Rep. Elise Stefanik (R-NY) is the youngest women in history to serve in the United States Congress. Elected at age 30, she is now in her second term at age 33. Stefanik is aware of the day-to-day challenges millennials face and serves as the voice for young people by heading up the House GOP Millennial Task Force. In an interview with Red Alert Politics, she discussed the concerns she sees with college affordability and student loan debt.
Free college programs have seen a spike in popularity following Bernie Sanders’ 2016 presidential campaign. This fall, Stefanik’s home state of New York now offers free tuition for in-state residents who attend the New York State or City college. The program costs the state millions and Stefanik warns against this free-for-all type of spending.
“Well, you’re going to have to pay for it somehow, and often times that translates into higher taxes and a bigger portion of the budget. I do think that it hasn’t worked as it was proposed in New York state,” she said.
Studies have shown that free college solutions are costly and often help traditional students, more so than providing additional resources to low-income students who utilize already existing aid to cover the cost of college. Non-traditional students are defined as students who need the most financial assistance as undergraduates who often have dependents or work full-time and attend school part-time.
“If you look at college students today it’s not like it was even when I was in school, the majority of college students are nontraditional so that program doesn’t necessarily fit what their needs are,” Stefanik said.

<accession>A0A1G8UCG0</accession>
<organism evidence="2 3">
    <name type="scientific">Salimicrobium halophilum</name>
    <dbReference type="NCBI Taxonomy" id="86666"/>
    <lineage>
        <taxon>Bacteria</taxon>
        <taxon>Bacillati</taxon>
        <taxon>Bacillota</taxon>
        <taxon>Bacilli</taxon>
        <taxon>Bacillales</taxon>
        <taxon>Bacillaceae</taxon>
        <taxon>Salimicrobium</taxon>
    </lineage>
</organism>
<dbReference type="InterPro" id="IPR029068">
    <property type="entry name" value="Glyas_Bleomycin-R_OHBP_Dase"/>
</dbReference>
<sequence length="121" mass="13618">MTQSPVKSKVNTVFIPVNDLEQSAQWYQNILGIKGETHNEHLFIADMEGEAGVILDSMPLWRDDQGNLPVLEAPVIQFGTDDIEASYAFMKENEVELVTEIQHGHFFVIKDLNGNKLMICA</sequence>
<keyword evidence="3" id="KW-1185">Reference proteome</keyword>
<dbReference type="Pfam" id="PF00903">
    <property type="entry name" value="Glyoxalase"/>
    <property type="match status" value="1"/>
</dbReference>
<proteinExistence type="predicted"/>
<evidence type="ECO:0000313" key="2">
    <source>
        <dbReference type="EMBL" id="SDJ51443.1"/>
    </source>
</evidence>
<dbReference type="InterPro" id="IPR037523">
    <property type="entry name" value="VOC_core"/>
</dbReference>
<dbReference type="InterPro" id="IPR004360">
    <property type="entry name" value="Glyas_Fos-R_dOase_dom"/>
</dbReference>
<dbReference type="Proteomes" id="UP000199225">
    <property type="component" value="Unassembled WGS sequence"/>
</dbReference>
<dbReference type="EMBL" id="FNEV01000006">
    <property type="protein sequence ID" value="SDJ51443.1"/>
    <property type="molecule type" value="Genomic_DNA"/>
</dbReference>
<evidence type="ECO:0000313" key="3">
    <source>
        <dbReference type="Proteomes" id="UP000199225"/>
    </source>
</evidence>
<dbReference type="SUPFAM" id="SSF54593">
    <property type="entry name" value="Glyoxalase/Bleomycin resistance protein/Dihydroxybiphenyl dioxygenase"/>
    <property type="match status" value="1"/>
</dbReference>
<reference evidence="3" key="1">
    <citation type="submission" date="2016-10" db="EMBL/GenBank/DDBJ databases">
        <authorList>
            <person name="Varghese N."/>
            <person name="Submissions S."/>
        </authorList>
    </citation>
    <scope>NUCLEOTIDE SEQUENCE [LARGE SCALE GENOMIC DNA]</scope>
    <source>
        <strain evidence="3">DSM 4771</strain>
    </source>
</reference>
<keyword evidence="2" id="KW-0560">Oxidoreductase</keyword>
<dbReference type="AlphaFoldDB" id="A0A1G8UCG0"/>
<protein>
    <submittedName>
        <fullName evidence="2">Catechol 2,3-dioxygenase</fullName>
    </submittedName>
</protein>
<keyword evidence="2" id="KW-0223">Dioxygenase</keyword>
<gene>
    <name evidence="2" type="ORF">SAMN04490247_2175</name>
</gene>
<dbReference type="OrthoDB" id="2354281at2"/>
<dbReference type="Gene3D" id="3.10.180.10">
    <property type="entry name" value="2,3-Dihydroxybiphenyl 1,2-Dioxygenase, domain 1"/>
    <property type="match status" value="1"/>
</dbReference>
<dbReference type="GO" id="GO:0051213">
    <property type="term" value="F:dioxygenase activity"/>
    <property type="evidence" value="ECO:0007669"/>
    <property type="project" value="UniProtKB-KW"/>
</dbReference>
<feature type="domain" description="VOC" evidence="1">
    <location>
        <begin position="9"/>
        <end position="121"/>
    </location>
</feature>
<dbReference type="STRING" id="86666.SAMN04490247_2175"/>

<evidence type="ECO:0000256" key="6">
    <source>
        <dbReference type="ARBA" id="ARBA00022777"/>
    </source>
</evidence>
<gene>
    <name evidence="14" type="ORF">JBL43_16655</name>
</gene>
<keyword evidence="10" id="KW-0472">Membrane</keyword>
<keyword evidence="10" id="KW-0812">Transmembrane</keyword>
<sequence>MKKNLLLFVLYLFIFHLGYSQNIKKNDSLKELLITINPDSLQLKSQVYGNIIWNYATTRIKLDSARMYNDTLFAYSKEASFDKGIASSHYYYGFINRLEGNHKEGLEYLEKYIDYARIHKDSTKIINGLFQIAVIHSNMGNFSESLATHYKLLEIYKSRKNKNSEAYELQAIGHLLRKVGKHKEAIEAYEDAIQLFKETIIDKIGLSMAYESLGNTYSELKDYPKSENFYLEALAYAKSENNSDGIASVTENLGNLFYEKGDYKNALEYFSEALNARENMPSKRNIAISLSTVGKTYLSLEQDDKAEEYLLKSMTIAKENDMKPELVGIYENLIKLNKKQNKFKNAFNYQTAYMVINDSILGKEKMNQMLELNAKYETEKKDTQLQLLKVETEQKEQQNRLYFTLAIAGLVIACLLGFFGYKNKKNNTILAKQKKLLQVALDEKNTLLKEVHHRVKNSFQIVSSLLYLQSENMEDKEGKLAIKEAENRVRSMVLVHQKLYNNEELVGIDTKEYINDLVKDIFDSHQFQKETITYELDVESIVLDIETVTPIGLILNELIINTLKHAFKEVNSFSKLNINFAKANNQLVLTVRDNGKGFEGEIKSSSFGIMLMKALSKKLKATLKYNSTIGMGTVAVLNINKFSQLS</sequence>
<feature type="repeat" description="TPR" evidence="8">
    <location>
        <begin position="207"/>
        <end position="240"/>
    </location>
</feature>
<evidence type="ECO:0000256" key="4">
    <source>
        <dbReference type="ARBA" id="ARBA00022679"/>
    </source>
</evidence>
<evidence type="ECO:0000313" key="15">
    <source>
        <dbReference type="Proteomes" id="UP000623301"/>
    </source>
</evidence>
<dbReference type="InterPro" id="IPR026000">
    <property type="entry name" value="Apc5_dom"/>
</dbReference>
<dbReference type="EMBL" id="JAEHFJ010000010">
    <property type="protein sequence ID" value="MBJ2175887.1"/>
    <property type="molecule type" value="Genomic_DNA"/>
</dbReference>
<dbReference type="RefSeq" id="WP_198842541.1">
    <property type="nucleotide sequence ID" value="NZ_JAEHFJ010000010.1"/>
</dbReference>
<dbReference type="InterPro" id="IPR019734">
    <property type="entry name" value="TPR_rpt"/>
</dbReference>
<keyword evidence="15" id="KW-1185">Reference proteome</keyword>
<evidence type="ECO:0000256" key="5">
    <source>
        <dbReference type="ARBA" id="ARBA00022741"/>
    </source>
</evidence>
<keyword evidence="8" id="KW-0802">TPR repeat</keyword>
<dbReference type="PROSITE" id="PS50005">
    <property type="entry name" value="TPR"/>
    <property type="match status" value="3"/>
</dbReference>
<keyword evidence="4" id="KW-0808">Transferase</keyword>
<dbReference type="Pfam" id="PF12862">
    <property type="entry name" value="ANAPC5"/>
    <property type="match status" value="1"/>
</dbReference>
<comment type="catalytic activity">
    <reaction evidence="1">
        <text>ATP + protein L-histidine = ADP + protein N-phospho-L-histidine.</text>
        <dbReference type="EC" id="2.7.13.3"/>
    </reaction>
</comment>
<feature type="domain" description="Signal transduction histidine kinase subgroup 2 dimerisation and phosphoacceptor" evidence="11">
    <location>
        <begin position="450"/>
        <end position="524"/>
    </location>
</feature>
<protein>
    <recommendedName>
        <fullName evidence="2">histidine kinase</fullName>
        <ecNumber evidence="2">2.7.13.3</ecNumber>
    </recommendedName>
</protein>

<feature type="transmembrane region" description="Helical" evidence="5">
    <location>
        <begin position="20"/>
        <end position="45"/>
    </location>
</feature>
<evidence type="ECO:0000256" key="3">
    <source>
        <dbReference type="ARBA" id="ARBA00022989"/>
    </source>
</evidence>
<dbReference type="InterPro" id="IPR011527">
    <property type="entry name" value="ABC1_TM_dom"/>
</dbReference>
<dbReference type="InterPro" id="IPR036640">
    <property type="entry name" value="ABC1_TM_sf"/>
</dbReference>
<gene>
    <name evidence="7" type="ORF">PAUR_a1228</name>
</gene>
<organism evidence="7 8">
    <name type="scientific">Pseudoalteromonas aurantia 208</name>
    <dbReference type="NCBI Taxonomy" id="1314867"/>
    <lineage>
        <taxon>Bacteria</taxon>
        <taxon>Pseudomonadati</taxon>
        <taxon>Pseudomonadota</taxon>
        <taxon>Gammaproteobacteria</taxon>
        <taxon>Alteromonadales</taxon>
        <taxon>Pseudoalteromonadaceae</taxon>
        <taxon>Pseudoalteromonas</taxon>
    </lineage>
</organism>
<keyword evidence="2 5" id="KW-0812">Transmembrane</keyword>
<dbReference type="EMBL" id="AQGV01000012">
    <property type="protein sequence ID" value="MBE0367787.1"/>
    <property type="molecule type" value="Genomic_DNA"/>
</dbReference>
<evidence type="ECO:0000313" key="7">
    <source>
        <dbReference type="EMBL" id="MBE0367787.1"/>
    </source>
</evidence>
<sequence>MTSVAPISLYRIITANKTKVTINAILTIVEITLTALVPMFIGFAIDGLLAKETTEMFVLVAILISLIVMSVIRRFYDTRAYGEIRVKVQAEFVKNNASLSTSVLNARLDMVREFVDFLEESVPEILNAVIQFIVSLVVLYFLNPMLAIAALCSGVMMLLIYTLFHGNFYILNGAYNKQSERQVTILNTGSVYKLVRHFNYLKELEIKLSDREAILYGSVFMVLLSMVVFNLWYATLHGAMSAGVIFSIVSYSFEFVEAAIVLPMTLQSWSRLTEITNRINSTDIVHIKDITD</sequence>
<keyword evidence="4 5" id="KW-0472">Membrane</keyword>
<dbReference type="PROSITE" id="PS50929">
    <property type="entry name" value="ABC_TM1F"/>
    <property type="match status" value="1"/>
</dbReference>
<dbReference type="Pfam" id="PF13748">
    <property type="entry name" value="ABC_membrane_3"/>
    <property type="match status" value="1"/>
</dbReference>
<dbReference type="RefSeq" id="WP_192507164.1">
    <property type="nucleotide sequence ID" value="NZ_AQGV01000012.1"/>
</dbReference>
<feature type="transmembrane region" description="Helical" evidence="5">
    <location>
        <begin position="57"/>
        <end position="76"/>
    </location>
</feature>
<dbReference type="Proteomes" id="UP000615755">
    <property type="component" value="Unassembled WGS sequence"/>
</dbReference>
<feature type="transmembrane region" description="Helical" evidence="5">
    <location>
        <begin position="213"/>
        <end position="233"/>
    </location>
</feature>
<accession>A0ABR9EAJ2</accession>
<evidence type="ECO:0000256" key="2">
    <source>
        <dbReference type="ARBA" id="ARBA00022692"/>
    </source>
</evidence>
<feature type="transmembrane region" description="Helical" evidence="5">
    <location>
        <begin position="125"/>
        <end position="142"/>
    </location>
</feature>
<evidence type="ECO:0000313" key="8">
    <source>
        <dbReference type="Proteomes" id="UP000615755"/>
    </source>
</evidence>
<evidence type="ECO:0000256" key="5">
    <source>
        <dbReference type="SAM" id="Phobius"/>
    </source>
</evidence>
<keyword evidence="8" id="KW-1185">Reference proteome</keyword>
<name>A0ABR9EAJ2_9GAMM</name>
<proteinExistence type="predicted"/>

The millennial congresswoman continued to say that she’s keeping her eye on state policies that assist with college affordability to see what works and what doesn’t.
“Certainly, states are, you know, the petri dish of experimenting in policy ideas. We’ll have to see how these policies impact the states that they’ve been instituted in,” she said.
Stefanik understands the sticker shock that students and parents feel when choosing colleges. Instead of free college programs, she urges universities to look at the way Perdue University is controlling tuition inflation. According to the College Board, tuition at public four-year universities increases at an average of 3.5 percent per year. Perdue University has helped students by freezing tuition cost so that students pay a four-year guaranteed rate.
“If you enroll as a freshman, you are guaranteed that your tuition will be the same and frozen for four years. I think we will look at that as an example and have other colleges and universities address that,” she said.
Acknowledging that there is work that can also be done on the federal level, Stefanik addressed the more than $1.4 trillion dollars that American are facing in student loan debt. An initiative that she supported was restoring the year-round Pell grant, and finding ways to is modernize the student grant programs.
“Most notably the Pell Grants making that year round so that students can apply for summer Pell Grant funding graduate faster and therefore take out less student loans because you graduated faster rather than just being able to use Pell for two semesters throughout the year,” Stefanik said.
Congress approved a year-round Pell Grant program in 2008, but three years later rescinded the yearly status citing that it showed no evidence to accelerated college completion rates. In July, Congress reinstated the year-round Pell program. Pell grants are offered to undergraduate students who meet specific qualifications. Unlike student loans, these grants do not have to be repaid.